May 9, 2002

Caldera's cash woes continue, but Love says company is close to turning the corner

- By Steven J. Vaughan-Nichols -

After Caldera's four-to-one stock buy back, it looked like the company was
out of its financial woods. That hasn't proven to be the case, but CEO Ransom Love remains optimistic about sales of the company's Linux and Unix systems, even though Utah company now reports that its revenue will only be in the range of $15.1 million to $15.5 million for the second quarter instead of $16 million to $18 million it originally expected.
Because of this, Caldera has announced more layoffs. Caldera will lose about 73 employees across the board and around the world. The company will be left with about 400 employees and a cost savings of approximately $7
million a year. While all locations will be hit, Caldera will be
closing its Chelmsford, Massachusetts, and Erlangen, Germany, offices.
Its other two German offices will remain open.

The company doesn't plan to cut back on any services or product lines; instead, it'll make do with fewer people.

Additionally, CTO Drew Spencer and chief legal counsel Harrison
Colter are leaving the company. Both men will continue to consult
for Caldera on a part-time basis. Opinder Bawa, Caldera's IT v.p., will
take over the bulk of Spencer's duties, while Colter will continue to
manage Caldera's legal work as an outside counsel.

While unhappy to be losing people, Love remains upbeat.
"It hurts, but the worldwide IT market, especially in Europe, made
this a necessary step to protect shareholder value in Caldera." That said, Love continues, "People are continuing to deploy business systems with both Unix and Linux."

But Alan Gillen, IDC's research manager for systems software, counters: "The Unix-on-Intel market, which makes up 90% of Caldera's
business, has been a shrinking market. It's a tough
place to be, we don't expect a robust recovery in the Unix market
anytime soon."

On the other hand, Gillen believes that Unix on Intel has
reached "a new waterline in the industry, so that, while there will
be market share consolidation -- what we got now is what we will have
for the next year." For Caldera, the real danger he sees is that
the company is strongest with small- to medium-sized businesses and
those kinds of companies are "very susceptible to Linux."

Love disagrees, saying that "Linux companies are also showing
declining sells. Everyone's customers are having to cut back."

As for Linux, Love points to Caldera's Volution Exchange replacement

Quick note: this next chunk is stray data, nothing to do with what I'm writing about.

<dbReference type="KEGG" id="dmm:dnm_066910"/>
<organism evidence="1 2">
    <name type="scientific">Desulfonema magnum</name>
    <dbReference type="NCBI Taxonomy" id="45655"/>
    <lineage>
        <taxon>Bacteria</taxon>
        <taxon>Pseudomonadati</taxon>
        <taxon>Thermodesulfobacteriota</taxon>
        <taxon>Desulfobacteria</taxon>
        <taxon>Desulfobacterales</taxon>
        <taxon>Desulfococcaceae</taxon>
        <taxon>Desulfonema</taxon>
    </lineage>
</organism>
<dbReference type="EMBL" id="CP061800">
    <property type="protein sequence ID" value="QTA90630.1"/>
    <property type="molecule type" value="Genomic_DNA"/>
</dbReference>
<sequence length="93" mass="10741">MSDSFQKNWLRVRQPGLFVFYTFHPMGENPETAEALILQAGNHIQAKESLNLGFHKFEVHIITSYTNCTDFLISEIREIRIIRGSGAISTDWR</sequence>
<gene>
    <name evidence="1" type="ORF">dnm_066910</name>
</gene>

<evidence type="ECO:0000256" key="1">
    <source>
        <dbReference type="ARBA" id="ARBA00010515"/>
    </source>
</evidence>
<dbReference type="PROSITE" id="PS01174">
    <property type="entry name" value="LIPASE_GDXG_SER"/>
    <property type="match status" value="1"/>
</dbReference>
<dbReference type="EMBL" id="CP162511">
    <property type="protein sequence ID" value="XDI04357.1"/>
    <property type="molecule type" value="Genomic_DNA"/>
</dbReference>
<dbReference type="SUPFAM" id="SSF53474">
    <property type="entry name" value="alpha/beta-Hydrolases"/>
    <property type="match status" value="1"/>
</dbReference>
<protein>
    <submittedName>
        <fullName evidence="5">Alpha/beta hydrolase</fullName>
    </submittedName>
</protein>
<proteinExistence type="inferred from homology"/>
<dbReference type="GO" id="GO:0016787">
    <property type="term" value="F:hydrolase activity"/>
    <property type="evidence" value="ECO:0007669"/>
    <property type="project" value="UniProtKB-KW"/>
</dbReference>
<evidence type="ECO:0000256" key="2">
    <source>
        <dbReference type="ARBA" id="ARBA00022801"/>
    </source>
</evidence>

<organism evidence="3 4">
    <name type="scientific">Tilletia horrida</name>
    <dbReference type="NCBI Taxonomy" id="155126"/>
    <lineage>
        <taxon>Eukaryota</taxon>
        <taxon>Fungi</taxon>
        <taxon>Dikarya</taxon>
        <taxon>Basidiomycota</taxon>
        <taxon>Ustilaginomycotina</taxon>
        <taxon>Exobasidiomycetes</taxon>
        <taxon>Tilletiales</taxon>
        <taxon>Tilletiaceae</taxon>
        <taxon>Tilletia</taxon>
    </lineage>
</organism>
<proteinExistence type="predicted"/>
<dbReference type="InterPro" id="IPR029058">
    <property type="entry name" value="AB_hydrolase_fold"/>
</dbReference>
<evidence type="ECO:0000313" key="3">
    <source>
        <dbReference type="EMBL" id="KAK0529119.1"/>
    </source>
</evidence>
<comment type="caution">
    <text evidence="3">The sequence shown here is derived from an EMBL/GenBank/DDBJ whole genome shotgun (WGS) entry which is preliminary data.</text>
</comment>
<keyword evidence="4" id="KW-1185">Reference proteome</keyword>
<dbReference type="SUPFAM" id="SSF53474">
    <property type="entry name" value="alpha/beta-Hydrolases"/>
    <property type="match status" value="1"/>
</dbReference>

and cross-platform network management program, its
bringing together of Linux and Unix, and training and support services for most commercial varieties of Linux to show that
Caldera is adding strength in both network and Linux services.

Financially, Love says as painful as the layoffs are, they will bring the company to within $2 million to $3 million of profitability, and Caldera has more than enough cash to
continue operations. Unlike its former sibling company, Lineo, Love is certain that Caldera won't need any kind of emergency
management or financial help from primary backer Canopy.

While Gillen believes that Caldera must do more to turn the corner into
profitability than reducing costs, he also notes that Caldera's
Unix installed base creates business for the company. "It's not that people are going to rip out old Unix, when something works they hang on to it forever. Even if
Caldera doesn't sell another box, there will be maintenance and
support work for Caldera Unix for the next 15 years."

Looking ahead, though, "like Novell, they need to move new operating system licenses
to get independent software vendors interested," he adds. Otherwise, "they're in a Catch-22, with no license growth, there will be no new software products, and it will
be very hard to turn the downward cycle around."

Can price-cutting, self-made applications like the Volution line,
customer and channel loyalty, and its combination of Unix and Linux
offerings bring Caldera out of the woods? The stock market, which
slammed Caldera with a 25% price drop today, doesn't see it. But
it will be the small-business market that determines whether Caldera shrinks to
a service and support company for its installed base or rises up to
become a profitable service and operating system company for Unix and
Linux business users.

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